Browse by Theme: Humanitarian

On Her Own

September 2016

How women forced to flee from Syria are shouldering increased responsibility as they struggle to survive

As the Syrian refugee crisis worsens, women are shouldering increased responsibility for the safety and survival of their families, and are facing additional threats and vulnerabilities as they make the journey through Europe. This report provides a brief insight into the emerging role of women in the Syrian crisis, and the challenges and pressures that Syrian refugee women face.

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What does it mean to be ‘a humanitarian’ working in Greece – a country in Europe that, notwithstanding its economic crisis, does not fit the bill of the classic ‘emergency’ context? How does the response in Greece challenge our assumptions about what it means to be a humanitarian?

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Chloe Day, Programme Manager for CARE International’s refugee response in Turkey, explains how a language and environment of fear around the refugee crisis is undermining our humanity.

When I read the news about Jo Cox last week, something inside me broke. I don’t know exactly why and I don’t know what it was but I don’t think it was my heart.

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CARE International UK's CEO Laurie Lee and Senior Policy Advisor Howard Mollett outline recommendations from CARE towards the Global Summits on Refugees launched on World Refugee Day.

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This paper outlines recommendations from CARE International for commitments that must be made at two major summits on the global refugee crisis being held at the United Nations in September 2016.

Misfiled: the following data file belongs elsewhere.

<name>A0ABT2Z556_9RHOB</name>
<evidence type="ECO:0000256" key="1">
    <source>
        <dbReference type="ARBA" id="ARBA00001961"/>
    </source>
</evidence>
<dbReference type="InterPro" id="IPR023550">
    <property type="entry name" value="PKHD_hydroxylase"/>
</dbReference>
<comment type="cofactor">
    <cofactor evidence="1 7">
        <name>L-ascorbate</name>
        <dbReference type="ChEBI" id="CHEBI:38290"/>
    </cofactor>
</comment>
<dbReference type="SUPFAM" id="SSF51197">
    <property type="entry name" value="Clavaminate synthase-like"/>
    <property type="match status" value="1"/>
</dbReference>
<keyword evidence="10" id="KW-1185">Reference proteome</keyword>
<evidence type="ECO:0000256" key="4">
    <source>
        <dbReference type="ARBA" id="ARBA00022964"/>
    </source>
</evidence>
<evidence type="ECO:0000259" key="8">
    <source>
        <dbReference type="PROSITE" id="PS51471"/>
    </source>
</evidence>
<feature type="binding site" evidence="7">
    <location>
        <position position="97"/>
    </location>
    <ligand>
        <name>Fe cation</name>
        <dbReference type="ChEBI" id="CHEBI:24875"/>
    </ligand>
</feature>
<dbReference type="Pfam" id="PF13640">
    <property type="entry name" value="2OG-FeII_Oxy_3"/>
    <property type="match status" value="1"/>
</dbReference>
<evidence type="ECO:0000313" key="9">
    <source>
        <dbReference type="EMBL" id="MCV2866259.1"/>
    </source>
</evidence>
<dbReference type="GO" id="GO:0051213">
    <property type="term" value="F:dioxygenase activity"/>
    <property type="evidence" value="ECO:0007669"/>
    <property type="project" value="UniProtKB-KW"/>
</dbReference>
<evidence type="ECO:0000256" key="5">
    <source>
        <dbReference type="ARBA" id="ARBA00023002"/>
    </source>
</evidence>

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CARE staff in the UK and across the world are devastated at the news of the murder of Jo Cox (formerly Jo Leadbeater).

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Aid spending by the UK is once again in the news. This time a Mail on Sunday campaign and petition has secured a Westminster Hall debate on 13 June. Up for discussion (but not review) will be the 0.7% target set into law at the end of the last parliament that obliges the UK to spend this percentage of its Gross National Income on overseas development assistance (ODA). But at a time when there are 91 million people in need of emergency assistance across 35 declared crises, the highest in a generation, climate change is daily demonstrating its disruptive and destructive force on the lives of the most vulnerable, and global health crises emerge on an annual basis, surely the only thing outrageous about spending 7p in every £10 on tackling global problems is that it is so little.

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